Saturday, March 19, 2011

Board Game Review: Dominion

This isn't strictly a board game review, because it's not really a board game. It's a card game, but the cards are arranged in a very novel fashion, so it's more like a board game than most.

We'll start with the ratings:

Strategy: 3
Randomness: 3
Complexity: 3
Humour: None.
Attractiveness: Useful
Expected Length of Game Play: 30 minutes to an hour

The idea behind this game is that you're a lord of a medieval or fantasy kingdom, trying to build up your influence and power such that you have a greater realm than the other players. All of this is accomplished through the various cards.

Before I describe the cards, I want to point out what I thought was an ingenious reversal of the normal arrangement of game play. With most card games of this type, you start with all the cards shuffled together into one or two decks, possibly three or four, but from these decks, the players draw their cards and sort them into the various types. Dominion is the opposite.

Game starts with each card in its own stack (so, for example, all the 'workshop' cards are in one stack whilst all the 'militia' cards are in another stack, and so forth). Through the course of the game, players purchase these cards and shuffle them together to create their own deck.

Here's what happens. There are three categories of cards: action, treasure, and victory points. You start the game with seven bronze treasure cards (each worth one treasure point) and three estate cards (each worth one victory point). These ten cards form your deck, from which you draw five cards to form your hand. The victory points don't do much for you at the beginning of the game, but you'll want to start buying them eventually.

In the meantime, the treasure cards are used to purchase action cards, larger treasure cards, or victory points cards. On your turn, you get to play one action card (certain cards allow you to gain extra actions in a turn). Then you get to purchase a single card (some action cards increase the amount of cards you can purchase in that turn) of any type. Then you discard all the cards remaining in your hand and draw five new cards.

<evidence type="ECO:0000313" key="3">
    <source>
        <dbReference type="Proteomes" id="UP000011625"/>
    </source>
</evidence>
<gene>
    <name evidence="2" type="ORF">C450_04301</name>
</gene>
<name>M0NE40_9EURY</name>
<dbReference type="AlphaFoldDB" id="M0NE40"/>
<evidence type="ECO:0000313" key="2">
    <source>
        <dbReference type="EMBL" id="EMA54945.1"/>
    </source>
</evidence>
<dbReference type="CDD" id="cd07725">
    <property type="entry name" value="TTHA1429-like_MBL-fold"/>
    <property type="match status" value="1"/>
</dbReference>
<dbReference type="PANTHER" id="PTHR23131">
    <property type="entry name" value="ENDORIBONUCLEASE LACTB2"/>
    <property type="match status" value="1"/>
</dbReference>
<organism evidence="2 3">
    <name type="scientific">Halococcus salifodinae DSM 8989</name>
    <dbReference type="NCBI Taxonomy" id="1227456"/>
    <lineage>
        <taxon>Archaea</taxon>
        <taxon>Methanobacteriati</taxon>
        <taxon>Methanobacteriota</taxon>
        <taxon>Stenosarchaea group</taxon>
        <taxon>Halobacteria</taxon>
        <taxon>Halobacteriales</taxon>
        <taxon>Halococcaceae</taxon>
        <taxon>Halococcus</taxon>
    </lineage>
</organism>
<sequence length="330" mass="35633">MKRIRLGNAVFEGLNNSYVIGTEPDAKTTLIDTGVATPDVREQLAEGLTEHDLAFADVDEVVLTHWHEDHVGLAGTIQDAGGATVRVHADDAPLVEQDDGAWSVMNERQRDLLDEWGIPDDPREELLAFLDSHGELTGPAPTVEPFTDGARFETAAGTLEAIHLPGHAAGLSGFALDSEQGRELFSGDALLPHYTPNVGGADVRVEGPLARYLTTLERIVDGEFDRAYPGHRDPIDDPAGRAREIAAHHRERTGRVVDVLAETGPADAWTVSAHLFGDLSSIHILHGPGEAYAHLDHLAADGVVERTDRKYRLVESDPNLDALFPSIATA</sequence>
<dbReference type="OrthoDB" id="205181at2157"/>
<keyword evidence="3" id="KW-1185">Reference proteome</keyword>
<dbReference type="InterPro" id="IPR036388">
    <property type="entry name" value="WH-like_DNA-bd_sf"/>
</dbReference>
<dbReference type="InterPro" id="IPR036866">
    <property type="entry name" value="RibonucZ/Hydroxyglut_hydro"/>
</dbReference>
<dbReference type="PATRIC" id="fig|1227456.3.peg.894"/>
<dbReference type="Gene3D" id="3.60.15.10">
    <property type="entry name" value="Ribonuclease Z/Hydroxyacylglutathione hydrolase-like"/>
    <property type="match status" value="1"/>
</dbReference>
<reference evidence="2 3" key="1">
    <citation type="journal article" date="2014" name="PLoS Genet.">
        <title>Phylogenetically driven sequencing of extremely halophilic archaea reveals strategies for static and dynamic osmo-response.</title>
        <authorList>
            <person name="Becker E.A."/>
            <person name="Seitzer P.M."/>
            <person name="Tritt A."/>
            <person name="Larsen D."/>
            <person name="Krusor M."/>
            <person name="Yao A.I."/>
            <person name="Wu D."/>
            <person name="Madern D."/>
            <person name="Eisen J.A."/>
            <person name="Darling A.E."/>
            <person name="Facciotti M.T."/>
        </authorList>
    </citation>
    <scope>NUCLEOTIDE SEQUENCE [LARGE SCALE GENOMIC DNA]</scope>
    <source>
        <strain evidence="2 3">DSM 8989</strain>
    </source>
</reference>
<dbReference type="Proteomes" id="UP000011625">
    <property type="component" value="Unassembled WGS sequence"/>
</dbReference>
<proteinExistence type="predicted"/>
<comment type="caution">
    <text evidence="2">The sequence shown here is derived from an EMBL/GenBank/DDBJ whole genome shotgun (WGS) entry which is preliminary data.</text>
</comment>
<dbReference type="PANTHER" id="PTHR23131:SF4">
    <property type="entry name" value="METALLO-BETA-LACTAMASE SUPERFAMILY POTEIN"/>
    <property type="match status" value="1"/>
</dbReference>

Now before you think, 'That's a waste of cards,' you must realise that when you exhaust your deck, you reshuffle your discard pile and start drawing from this new deck. So when you're spending a treasure card to buy, for example, a larger treasure card, you're only discarding that treasure card for the time it takes to get through your deck again. Thus, what starts out as a small deck of only ten cards is actually allowing you to slowly increase the number and variety of cards in that deck. So the game basically boils down to using the cards in the deck to add more cards to that deck in the most efficient manner possible.

Once three different stacks of cards are exhausted, or the 'province' cards (the victory point cards worth 6 victory points) are exhausted, the game ends, and whichever player has the most victory points in his deck is declared the winner.

The game is fun, in a planning-for-the-future sort of way. In my opinion, the only problem with the game is that there's not a lot of interaction between the players. In the basic game (which is the version I played), the only time the actions of one player affect any other player is if someone plays a militia card, which forces all other players to discard two cards. This means that when it's not your turn, there's not much reason to pay attention to what other players are doing. But that can be an advantage; the game is great for playing whilst the telly is on, for example. The player who's turn it is can do his thing whilst everyone else watches TV, and when he's done, he indicates to the next player that it's his turn. The other player needn't worry about having missed anything.